August 2014
Volume 14, Issue 10
Free
Vision Sciences Society Annual Meeting Abstract  |   August 2014
How implicit spatial cues affect attentional orienting: Timing is everything
Author Affiliations
  • Alison Chasteen
    Department of Psychology, University of Toronto
  • Davood Gozli
    Department of Psychology, University of Toronto
  • Katia Martin
    Department of Psychology, University of Toronto
  • Jay Pratt
    Department of Psychology, University of Toronto
Journal of Vision August 2014, Vol.14, 1036. doi:10.1167/14.10.1036
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      Alison Chasteen, Davood Gozli, Katia Martin, Jay Pratt; How implicit spatial cues affect attentional orienting: Timing is everything. Journal of Vision 2014;14(10):1036. doi: 10.1167/14.10.1036.

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      © ARVO (1962-2015); The Authors (2016-present)

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Abstract

Concepts with implicit spatial meaning (e.g., "hat", "shoes", "attic", basement") can bias visual processing along the vertical spatial domain. While some studies show directional words interfere with visual processing at congruent locations, due to occupying the same spatial code (Estes, Verges, & Barsalou, 2008), other studies show that directional words facilitate visual processing at congruent locations, due to a spatial bias congruent with the word (Chasteen, Burdzy, & Pratt, 2010). We recently proposed a reconciliation, suggesting that interference and facilitation represent two temporal stages of the same type of processes (Gozli, Chasteen, & Pratt, in press). The present study further tests this proposal using a variant of the additional singleton paradigm (Theeuwes, 2010). Participants read two sequentially presented words (a context word, followed by a directional "cue" word) at the center of the display and then, after some delay, were presented with the search task. The search involved reporting the orientation of the line inside the shape singleton (square among circles) while ignoring the luminance singleton (brighter circle). When there was a short delay, directional words interfered with processing targets at the congruent location, suggesting that the spatial code implicit in the word becomes temporarily unavailable for concurrent visual processing. By contrast, when there was a long delay, directional words both facilitated processing of targets at the congruent location and increased the cost of an irrelevant salient distractor at that same location, suggesting a lingering spatial bias congruent with word meaning. These results support the role of spatial processing in conceptual understanding (Barsalou, 1999), while also revealing the important role of timing when examining the interaction between conceptual and perceptual tasks.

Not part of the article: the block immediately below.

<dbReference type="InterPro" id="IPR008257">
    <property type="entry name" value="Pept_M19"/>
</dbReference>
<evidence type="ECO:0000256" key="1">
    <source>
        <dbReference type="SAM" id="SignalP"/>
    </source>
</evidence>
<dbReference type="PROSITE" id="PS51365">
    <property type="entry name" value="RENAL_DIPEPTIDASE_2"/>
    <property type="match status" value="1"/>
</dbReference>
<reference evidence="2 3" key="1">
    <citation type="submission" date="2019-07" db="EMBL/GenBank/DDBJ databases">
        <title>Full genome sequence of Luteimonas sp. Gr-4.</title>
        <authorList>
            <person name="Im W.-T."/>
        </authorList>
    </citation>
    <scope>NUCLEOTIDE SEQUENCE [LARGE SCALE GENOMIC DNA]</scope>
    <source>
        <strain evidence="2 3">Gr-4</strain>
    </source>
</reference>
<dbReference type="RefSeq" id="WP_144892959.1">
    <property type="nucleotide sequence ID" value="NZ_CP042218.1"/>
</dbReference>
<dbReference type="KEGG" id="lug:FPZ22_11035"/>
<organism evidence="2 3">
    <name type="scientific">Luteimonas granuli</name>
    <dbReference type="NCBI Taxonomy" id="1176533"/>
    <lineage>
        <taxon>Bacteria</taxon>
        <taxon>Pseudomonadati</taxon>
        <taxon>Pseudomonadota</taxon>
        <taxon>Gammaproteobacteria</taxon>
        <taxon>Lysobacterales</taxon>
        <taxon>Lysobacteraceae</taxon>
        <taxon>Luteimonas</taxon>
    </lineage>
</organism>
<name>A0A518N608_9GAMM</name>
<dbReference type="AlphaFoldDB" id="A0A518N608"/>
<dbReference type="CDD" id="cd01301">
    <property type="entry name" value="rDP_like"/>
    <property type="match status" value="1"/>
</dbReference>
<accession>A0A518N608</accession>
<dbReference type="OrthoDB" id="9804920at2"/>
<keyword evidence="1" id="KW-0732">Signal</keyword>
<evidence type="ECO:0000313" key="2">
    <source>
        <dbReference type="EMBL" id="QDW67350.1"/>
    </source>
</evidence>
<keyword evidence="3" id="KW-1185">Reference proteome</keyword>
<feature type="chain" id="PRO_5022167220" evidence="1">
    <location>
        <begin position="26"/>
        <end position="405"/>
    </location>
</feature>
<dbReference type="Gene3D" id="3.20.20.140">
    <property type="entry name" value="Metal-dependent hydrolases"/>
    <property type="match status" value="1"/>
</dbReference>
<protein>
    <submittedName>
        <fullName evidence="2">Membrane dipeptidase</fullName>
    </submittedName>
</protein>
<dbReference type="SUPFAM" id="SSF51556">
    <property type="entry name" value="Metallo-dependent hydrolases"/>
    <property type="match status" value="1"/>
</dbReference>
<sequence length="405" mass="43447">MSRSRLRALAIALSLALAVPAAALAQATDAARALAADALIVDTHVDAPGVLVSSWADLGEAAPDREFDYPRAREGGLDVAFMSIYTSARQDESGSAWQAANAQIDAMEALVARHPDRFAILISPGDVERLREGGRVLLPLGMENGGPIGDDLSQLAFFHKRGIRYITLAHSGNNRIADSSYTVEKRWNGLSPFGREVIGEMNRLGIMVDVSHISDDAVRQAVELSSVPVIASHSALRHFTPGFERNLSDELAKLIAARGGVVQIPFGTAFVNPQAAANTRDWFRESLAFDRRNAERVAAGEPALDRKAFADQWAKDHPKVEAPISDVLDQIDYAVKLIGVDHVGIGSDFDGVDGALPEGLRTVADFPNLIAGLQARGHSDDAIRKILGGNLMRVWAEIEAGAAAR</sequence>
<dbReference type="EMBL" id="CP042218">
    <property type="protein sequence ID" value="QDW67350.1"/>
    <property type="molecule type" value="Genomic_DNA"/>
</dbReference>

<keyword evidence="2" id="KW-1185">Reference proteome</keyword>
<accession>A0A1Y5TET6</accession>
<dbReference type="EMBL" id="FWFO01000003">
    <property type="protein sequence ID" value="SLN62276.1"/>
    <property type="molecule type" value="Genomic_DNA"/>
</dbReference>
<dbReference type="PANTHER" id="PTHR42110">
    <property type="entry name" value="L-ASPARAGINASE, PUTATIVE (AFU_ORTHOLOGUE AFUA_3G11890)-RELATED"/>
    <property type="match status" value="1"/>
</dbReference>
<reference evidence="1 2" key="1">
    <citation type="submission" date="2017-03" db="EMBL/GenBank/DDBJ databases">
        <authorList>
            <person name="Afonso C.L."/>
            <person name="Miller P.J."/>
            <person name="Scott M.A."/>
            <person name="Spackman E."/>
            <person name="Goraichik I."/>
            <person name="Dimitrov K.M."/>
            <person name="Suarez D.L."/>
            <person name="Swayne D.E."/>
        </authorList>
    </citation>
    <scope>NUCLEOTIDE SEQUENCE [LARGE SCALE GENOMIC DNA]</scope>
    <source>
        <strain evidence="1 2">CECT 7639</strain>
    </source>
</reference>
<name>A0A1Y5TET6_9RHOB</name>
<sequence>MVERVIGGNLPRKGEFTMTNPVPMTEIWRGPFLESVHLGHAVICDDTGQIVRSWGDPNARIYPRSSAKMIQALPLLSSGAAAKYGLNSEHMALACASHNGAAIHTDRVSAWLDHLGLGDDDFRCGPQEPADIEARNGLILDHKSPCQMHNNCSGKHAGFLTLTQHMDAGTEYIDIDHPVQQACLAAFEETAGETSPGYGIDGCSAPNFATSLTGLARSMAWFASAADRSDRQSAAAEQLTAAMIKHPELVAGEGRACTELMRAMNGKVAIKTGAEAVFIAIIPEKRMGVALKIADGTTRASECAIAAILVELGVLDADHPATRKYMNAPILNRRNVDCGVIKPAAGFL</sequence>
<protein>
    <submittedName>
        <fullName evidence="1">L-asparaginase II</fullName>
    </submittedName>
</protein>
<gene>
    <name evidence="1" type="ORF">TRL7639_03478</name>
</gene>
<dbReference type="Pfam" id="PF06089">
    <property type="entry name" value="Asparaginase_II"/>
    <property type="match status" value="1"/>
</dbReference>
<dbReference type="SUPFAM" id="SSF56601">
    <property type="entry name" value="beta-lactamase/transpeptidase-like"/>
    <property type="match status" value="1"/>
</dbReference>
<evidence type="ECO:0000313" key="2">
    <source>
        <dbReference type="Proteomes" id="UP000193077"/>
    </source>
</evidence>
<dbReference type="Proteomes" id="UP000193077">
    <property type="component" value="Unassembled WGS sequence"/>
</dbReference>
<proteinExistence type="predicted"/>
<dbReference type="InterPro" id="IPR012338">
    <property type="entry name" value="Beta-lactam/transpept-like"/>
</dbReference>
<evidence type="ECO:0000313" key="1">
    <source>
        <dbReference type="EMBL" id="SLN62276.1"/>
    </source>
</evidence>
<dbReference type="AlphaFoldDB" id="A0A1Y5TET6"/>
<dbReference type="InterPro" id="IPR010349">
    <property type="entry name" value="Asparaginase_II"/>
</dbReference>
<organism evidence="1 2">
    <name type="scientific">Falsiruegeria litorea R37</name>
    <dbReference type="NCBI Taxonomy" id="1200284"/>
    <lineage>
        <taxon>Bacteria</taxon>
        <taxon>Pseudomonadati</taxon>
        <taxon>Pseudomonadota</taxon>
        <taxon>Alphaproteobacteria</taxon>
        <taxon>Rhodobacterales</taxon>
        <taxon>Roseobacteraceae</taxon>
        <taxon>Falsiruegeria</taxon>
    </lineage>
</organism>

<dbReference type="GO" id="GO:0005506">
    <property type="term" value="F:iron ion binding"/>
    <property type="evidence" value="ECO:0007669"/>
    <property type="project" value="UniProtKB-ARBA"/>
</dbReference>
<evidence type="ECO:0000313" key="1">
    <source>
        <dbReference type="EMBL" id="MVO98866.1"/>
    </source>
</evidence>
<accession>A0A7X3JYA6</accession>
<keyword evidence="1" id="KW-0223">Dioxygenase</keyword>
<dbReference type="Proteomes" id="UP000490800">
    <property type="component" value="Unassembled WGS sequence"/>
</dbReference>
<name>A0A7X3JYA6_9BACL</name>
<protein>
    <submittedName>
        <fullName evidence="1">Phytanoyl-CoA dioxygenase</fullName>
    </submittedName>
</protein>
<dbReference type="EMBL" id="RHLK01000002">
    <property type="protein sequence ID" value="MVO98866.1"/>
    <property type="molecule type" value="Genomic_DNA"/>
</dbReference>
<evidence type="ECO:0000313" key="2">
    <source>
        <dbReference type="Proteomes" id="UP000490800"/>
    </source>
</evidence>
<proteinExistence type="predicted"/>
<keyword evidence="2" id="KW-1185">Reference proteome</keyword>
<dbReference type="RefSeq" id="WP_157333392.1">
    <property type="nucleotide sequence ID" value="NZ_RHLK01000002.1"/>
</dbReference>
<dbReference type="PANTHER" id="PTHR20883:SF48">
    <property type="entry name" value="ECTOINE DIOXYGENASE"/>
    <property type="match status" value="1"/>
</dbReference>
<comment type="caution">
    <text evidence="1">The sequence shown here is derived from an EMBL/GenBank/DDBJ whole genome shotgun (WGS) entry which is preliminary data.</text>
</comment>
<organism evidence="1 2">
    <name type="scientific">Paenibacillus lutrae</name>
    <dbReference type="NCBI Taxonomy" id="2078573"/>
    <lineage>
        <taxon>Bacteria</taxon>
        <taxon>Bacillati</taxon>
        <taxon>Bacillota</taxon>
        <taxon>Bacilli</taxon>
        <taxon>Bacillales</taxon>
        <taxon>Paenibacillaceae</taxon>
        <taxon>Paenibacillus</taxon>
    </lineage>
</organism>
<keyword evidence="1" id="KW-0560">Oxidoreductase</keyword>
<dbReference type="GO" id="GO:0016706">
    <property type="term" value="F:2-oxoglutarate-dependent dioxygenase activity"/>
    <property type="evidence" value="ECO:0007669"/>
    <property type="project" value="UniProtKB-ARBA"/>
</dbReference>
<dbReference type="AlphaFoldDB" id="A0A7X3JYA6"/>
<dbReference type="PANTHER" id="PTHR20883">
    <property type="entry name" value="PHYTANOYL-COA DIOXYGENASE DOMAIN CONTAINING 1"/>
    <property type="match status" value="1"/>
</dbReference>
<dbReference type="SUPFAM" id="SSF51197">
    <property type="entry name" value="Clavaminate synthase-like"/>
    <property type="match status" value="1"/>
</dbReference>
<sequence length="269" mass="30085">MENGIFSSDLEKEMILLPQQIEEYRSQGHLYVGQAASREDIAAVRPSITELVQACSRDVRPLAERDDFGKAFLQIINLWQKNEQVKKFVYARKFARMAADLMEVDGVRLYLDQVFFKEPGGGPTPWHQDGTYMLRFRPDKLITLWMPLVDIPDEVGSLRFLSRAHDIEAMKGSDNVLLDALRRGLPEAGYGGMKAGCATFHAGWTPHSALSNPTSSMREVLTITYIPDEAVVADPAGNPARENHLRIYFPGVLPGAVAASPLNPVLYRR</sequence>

Meeting abstract presented at VSS 2014

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